On another note, the students had less skill in English but they seemed more cooperative with me as a teacher than the students in the citizenship class were. They were more likely to follow my instructions because they have no prior knowledge of English and are learning from the beginning. They also seemed to take my comments more constructively and did not question me in any way. If I had corrected students in the citizenship class on something they thought they knew prior to the class, they would have questioned my comments and tried proving their answers correct using what little knowledge they acquired after living here. With these students, they had learned to accept what was told to them by the teachers and friends because they have no pre-existing assumptions or beliefs about the English language and the American culture and customs.
Furthermore, I also felt more comfortable with the students in the intermediate level class because a majority of them looked my age even though they were actually older and was of Asian descent. In contrast, the students in the citizenship class looked their age. These people in the intermediate class were usually refugees from Burma who had just recently immigrated to the United States. When I interacted with them, I felt I could be more myself around the refugees. I believe the refugees also felt the same way because they seemed more eager to get to know me on a personal level (one of them even asked for my phone number!). It seemed easier to express my opinions and act natural since they appeared close to my age and looked similar to me.
This similarity in appearance, however, also made me feel that I had less of an authoritative figure. I seemed to blend in well with the refugees and when I would walk in to the Refugee Center, I felt that I was regarded as a refugee by everyone around me. Although I wanted to be a teacher to the intermediate level class, the refugees may not have viewed me in that way even though they would call me "teacher". I felt judged by my physical appearances many times to the other refugees who did not know me because to them, I may have looked Burmese. I did not fit their image of a typical teacher because all the teachers at the Refugee Center were Caucasian.
On another subject, I noticed a difference in the number of students present in both classes. The citizenship class had as many as nine people while the intermediate level class had as many as 18 students. When I had spoken with a refugee in the citizenship class, she mentioned to me that she works more than ten hours a day everyday and still tries to find the time to come to the Refugee Center to study for the citizenship test. I realized then that people who have lived in the U.S. for a long period of time are not able to attain their permanent U.S. citizenship license because they have adapted well into their lifestyle and have no time to improve their English. Those who recently come in to the U.S., however, may be more likely to learn English at a steady pace and lead a stable life in the future because they are learning to adapt to the American culture while learning English concurrently. This does not change the fact that both the refugees who have lived in the U.S. for many years and those who have moved here months ago are still struggling everyday to learn more about the country they are living in now. Through the citizenship class and the intermediate level class, I was able to have a better grasp of the difficulties the refugees have to go through and to appreciate the benefits of having been born into this country.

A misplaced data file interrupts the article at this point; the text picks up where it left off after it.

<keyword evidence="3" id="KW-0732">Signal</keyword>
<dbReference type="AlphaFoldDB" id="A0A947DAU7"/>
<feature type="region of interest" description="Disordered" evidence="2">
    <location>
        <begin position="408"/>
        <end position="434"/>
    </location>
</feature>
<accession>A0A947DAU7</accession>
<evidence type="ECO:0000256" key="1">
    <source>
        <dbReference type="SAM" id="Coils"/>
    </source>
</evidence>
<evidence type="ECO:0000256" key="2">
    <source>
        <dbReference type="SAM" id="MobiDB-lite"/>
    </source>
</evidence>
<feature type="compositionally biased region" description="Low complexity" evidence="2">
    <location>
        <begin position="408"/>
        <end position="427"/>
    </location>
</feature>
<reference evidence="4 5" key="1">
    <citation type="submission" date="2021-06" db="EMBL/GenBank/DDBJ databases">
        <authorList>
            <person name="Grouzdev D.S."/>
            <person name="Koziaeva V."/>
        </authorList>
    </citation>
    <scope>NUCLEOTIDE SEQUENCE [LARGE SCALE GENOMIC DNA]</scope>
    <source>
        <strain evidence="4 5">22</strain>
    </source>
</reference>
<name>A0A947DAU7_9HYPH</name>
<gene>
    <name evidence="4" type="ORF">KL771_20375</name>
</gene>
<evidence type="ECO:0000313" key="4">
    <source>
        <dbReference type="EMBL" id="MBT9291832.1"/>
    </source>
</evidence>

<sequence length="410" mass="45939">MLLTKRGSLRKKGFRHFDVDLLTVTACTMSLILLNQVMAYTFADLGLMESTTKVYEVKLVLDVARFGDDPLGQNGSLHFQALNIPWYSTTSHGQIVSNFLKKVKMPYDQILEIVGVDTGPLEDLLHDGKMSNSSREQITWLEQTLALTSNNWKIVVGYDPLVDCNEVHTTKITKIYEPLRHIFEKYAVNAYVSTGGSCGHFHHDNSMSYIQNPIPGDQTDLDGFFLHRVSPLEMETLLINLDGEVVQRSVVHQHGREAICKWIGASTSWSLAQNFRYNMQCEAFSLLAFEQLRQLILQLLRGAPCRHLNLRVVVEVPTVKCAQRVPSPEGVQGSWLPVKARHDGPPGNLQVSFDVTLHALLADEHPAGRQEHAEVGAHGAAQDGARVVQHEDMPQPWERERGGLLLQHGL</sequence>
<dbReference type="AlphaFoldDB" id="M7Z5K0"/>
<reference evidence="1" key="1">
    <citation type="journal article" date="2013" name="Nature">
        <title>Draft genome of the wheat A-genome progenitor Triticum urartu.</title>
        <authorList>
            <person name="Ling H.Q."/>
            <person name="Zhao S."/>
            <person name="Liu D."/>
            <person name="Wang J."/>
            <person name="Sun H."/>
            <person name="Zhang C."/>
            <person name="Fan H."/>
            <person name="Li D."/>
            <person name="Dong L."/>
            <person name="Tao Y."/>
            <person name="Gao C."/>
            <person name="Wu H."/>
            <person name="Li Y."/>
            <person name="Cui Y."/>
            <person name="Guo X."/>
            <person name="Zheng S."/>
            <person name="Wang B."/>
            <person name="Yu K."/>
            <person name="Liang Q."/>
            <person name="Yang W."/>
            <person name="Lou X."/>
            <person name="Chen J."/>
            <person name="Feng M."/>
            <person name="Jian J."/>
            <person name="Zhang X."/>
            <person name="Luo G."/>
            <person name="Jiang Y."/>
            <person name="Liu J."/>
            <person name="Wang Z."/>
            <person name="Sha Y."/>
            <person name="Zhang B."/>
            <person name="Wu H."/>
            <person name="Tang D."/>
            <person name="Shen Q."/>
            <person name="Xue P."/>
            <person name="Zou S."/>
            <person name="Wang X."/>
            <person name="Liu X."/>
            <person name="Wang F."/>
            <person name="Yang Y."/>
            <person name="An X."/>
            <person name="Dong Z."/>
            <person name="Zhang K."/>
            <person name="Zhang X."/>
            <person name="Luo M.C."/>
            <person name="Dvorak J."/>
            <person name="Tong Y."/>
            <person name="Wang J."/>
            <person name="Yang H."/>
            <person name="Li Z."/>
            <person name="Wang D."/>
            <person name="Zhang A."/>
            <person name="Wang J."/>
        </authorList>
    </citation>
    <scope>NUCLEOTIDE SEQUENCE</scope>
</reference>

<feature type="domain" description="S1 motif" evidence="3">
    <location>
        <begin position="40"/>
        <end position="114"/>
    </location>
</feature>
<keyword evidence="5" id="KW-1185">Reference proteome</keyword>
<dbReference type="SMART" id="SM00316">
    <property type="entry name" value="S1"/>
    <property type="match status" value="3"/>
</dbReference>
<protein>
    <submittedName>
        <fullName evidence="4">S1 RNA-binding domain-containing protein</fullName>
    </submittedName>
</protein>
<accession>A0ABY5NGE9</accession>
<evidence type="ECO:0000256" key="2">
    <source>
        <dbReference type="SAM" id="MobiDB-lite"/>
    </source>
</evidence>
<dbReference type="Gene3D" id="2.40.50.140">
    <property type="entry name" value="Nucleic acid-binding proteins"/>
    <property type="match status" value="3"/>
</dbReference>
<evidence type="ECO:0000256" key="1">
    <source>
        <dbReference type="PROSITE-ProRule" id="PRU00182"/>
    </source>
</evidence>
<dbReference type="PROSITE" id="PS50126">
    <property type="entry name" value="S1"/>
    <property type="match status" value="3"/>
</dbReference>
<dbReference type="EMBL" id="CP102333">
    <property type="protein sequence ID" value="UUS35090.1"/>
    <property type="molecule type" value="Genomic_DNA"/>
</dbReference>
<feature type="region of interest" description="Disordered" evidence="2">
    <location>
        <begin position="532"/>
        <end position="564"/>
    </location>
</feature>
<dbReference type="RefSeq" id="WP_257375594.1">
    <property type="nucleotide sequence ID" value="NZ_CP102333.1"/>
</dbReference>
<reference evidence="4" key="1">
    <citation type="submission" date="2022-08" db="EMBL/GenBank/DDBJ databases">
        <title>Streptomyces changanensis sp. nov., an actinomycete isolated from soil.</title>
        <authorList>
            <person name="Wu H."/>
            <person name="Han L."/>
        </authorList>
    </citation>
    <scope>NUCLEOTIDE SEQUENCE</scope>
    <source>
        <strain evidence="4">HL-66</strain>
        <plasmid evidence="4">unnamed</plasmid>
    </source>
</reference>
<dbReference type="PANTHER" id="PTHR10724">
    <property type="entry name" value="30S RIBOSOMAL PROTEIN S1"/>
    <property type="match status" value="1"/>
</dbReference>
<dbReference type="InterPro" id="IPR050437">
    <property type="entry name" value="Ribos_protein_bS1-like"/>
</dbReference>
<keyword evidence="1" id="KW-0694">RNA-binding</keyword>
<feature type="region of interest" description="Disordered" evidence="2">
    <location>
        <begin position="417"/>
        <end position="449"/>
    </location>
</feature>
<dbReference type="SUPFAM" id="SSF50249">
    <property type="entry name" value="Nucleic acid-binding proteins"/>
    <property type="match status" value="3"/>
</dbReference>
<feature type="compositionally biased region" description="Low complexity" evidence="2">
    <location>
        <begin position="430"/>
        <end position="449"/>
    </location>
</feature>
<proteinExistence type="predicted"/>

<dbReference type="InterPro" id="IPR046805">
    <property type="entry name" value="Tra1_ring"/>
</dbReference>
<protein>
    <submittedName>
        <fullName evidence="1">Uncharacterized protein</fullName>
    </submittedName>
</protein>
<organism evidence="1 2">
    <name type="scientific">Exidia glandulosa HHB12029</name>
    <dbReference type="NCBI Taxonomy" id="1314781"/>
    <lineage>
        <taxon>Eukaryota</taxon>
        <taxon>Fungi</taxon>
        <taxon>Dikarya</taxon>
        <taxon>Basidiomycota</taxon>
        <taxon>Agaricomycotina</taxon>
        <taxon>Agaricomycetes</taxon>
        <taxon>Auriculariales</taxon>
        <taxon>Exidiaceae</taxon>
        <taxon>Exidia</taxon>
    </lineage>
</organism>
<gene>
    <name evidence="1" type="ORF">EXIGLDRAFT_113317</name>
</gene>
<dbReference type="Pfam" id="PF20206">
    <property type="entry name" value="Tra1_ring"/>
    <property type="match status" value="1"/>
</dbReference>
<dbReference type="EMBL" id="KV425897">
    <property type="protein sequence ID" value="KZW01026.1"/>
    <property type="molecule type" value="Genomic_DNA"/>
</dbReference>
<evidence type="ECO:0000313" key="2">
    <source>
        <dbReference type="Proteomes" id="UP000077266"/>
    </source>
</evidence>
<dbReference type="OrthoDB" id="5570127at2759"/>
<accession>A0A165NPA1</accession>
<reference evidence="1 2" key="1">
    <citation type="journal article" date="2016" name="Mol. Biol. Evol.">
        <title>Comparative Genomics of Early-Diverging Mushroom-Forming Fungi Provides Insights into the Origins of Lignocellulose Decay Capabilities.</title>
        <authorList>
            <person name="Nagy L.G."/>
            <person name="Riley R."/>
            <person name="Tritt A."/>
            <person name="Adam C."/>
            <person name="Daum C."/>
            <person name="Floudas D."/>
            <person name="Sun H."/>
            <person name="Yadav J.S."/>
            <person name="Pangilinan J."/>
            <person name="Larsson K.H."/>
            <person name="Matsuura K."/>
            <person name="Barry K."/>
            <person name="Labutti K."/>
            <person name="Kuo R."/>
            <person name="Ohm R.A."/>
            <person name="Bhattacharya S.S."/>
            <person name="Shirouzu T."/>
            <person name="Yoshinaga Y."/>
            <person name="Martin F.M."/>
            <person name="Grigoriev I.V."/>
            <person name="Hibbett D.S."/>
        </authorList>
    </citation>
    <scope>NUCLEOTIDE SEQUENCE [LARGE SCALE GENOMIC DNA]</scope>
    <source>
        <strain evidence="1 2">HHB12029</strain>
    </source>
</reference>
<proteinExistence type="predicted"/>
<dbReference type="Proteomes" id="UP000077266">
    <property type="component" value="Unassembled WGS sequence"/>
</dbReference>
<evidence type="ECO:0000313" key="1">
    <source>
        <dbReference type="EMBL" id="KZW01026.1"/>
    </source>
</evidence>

I have also become more aware of different cultures and customs because many refugees who come to the Refugee Center immigrate from a variety of nations. I once sat in a guest speaker, Tha Dah Paw, who was a refugee from Thailand and spoke the same dialect as many of the Burmese refugees in the class. She showed the class clothing from her country and explained about her culture. For example, she mentioned she was a Karen, a group of people located in the Union of Burma, and that only married women could wear specific dress outfits that were handmade and designed. As I listened to Tha Da Paw speak, I grew to appreciate the Karen people because they had worked industriously to make their own clothes, grow their own food, and still take care of the children and household. By comparing the Karen's lifestyle in Burma to mine in the U.S., I realized that there are many things such as electronics that most of us Americans take for granted. We depend heavily on manufactured products and are not accustomed to getting something through hard labor. This self-realization is one the major results of participating in Project Shine that I am grateful for. It seemed to me that this trivial truth was something not many people living in the U.S. knew about.
People today take many things for granted because they do not realize that others in other countries may be struggling to obtain the same things. Project Shine helps to bring awareness to students and volunteers by giving them a chance to teach refugees English and allowing them to interact closely with them. When I signed up to be a part of this initiative outreach, I was under the impression that I was going to teach them English structurally with little personal interaction to the refugees. However, that was not the case since I had to come up with my own ways of teaching a subject and was also able to spend time with the refugees by having everyday conversations with them. The lessons were focused around any way the students could have a more developed understanding of the English language along with the American culture and customs. From the perspective of a teacher and a college student, I was able to understand the refugees because I knew what methods to use so that I could better their understanding of the English language and the American culture. I have learned a great deal about refugees and different cultures because of Project Shine and would sincerely like to continue helping in the future.